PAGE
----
Pipestone’s Stout family marks 108 years on a quarter section
PIPESTONE -- Even though members of the Stout family are not quite sure why their grandparents chose to reside in Pipestone after moving to the U.S. from Germany and Sweden, they do know that they will keep the 160-acre farm in the family for as ...
PIPESTONE - Even though members of the Stout family are not quite sure why their grandparents chose to reside in Pipestone after moving to the U.S. from Germany and Sweden, they do know that they will keep the 160-acre farm in the family for as long as they can.
Tucked away in the southeast quarter of 130th Avenue in Gray Township, Pipestone County, is the Stout family farm. It’s now owned by Ted and Joan Stout, the third generation of the family. It was purchased in 1907 by Ted’s grandfather, Adolph Smallfield, from John P. Mullen.
“My great grandpa came from Germany and my great grandmother came from Sweden, but I’m not sure why they came to Pipestone and decided to purchase a farm here,” Ted explained.
The farm actually belonged to and had been passed down through Ted’s great grandmother’s side of the family, the Smallfields, to Ted’s mother, Lucien Smallfield, in 1970. Lucille then married William Robert Stout, Ted’s father.
“The original house on the property is gone, but we built a new one in 2003,” Ted said. “The original barns are still here.”
Two houses, two barns and a hoop barn to store hay now sit on the property.
“The first house was built in 1986, after we had to tear down the original house, and so my parents went to Arizona in the winter time and bought a duplex there,” Ted said. “They did that for 20 years before my dad passed away. That house was originally meant for my parents when they came back up, and then the second house was built in 2003 and that is for my family.”
Life on the farm wasn’t always easy for the Stout family. When Ted’s grandfather was diagnosed with diabetes, the family banded together to take care of the farm.
“My dad joined the Army and went away, but when my grandfather was diagnosed with diabetes he actually had to have both of his legs amputated,” Ted said. “Back in those days, they actually let men go home to take care of the farm, and so that’s what my dad did - he returned home to take care of the farm and my grandfather.”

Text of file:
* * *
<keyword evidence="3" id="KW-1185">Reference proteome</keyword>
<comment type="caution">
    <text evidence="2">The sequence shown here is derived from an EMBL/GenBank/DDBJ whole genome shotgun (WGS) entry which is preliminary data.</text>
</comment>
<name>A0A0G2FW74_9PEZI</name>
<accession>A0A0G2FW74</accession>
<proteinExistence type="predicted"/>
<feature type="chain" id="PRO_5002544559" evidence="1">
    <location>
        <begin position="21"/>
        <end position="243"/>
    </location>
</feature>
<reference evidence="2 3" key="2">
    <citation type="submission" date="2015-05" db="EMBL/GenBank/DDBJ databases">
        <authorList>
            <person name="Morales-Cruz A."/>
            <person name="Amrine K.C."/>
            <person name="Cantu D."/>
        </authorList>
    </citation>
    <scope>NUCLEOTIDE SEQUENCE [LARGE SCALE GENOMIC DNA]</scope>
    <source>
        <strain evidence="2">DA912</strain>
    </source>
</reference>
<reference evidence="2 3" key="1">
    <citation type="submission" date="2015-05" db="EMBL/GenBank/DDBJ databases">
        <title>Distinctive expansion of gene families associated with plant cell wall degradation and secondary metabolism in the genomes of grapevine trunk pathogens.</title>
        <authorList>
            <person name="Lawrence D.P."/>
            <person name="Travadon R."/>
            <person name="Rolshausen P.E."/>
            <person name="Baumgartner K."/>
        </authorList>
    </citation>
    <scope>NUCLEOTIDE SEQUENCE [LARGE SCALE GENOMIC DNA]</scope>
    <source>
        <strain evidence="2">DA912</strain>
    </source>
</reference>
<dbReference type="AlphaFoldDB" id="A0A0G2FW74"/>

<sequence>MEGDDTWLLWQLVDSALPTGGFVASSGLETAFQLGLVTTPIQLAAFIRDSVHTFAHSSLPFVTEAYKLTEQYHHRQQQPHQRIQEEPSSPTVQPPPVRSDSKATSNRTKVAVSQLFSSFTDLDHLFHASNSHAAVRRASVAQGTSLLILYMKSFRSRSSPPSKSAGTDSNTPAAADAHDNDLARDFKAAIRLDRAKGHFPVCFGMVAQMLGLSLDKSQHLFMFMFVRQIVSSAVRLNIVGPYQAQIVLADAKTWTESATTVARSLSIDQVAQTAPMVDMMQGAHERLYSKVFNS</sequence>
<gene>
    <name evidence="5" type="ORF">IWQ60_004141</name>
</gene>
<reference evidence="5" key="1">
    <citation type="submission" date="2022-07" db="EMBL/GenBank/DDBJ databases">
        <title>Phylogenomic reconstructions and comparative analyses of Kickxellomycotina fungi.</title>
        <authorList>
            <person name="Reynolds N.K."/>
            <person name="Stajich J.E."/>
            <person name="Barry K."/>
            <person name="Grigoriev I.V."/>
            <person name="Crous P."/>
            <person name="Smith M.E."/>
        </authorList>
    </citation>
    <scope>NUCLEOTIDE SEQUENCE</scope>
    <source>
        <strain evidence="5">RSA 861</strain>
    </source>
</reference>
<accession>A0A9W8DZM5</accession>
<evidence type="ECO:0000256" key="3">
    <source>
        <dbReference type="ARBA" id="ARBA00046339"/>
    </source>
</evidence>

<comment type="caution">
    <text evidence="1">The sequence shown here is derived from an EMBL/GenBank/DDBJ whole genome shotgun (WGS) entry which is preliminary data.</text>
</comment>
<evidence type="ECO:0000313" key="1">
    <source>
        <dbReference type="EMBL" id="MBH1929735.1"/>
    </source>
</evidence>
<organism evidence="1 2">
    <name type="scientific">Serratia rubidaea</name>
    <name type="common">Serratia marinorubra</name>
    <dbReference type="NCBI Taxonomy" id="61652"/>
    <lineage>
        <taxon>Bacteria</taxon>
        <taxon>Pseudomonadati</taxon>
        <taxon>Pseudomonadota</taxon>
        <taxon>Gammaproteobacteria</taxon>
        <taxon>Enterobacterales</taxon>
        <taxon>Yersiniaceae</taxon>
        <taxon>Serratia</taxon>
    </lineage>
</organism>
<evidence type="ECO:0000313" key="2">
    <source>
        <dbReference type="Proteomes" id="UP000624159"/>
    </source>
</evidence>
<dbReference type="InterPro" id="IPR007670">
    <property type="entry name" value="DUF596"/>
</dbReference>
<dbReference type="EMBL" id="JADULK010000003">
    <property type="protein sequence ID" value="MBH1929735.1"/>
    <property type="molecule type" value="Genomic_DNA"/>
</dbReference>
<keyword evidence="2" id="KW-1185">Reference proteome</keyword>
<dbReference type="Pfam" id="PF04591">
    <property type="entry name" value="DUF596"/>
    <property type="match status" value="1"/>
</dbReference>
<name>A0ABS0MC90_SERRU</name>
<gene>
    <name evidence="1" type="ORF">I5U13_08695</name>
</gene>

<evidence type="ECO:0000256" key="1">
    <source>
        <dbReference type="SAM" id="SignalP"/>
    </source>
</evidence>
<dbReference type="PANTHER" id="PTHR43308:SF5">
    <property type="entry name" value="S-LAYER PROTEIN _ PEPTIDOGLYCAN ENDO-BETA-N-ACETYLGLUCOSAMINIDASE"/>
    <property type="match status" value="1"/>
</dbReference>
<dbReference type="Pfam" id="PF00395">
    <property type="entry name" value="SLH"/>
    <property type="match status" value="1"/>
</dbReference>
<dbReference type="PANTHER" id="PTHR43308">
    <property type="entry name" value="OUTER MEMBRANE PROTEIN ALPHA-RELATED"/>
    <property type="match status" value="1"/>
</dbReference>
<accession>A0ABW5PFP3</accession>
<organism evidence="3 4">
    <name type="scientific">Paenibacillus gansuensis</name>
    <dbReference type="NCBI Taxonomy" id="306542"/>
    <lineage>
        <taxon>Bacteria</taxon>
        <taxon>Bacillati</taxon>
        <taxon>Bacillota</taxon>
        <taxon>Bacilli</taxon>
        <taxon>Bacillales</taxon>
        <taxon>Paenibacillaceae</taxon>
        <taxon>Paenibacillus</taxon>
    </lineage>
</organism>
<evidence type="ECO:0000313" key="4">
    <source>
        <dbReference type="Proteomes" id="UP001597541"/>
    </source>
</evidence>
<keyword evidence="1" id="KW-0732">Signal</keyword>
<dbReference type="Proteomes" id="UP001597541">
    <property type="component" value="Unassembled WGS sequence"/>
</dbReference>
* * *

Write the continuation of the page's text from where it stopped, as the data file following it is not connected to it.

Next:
Ted said family has been the continuous motivation to keep the farm, even through tough times.
“I was always with my dad, so pretty much that’s all I know,” Ted said with a laugh. “I don’t really have any hobbies - everyone says I should get a hobby, but I guess my hobby is work because that’s all I do.”
Ted said he plans on expanding the farm and passing it down to his son, Darrell, 23, which would make it a fourth-generation farm.
“Eventually I plan to give what was my grandparents’ house to my son, Darrell, since he’s getting married in July,” Ted said. “I got a few bills to pay, but hopefully some day he can come to the farm.”
Ted reflected on the fond memories that he had on the farm with his parents, as well as with his own children.
“My dad loved the water, so he actually built a 16-by-32 foot in ground pool,” Ted recalled. “I remember having the neighbor kids over and playing in the pool. My kids actually got to enjoy the pool for the better part of their childhood, as well.”
Having the Stout farm become a Minnesota Century Farm is something that the family had thought about doing for quite some time.
“Well, when my dad was alive, he wanted to do this, and he passed away right when the farm hit 100 years,” Ted said. “The paperwork just didn’t get filled out in time, and so we’ve always thought about doing this for him and my mom.”
Despite the ups and downs of farm life, Ted stated that he wouldn’t live any other way.
“Farming is the best life out there,” he said. “It’s a lot of hard work, and these days it does take a lot of money to continue. But we hope with hard work, we can keep this farm in the family for a long time.”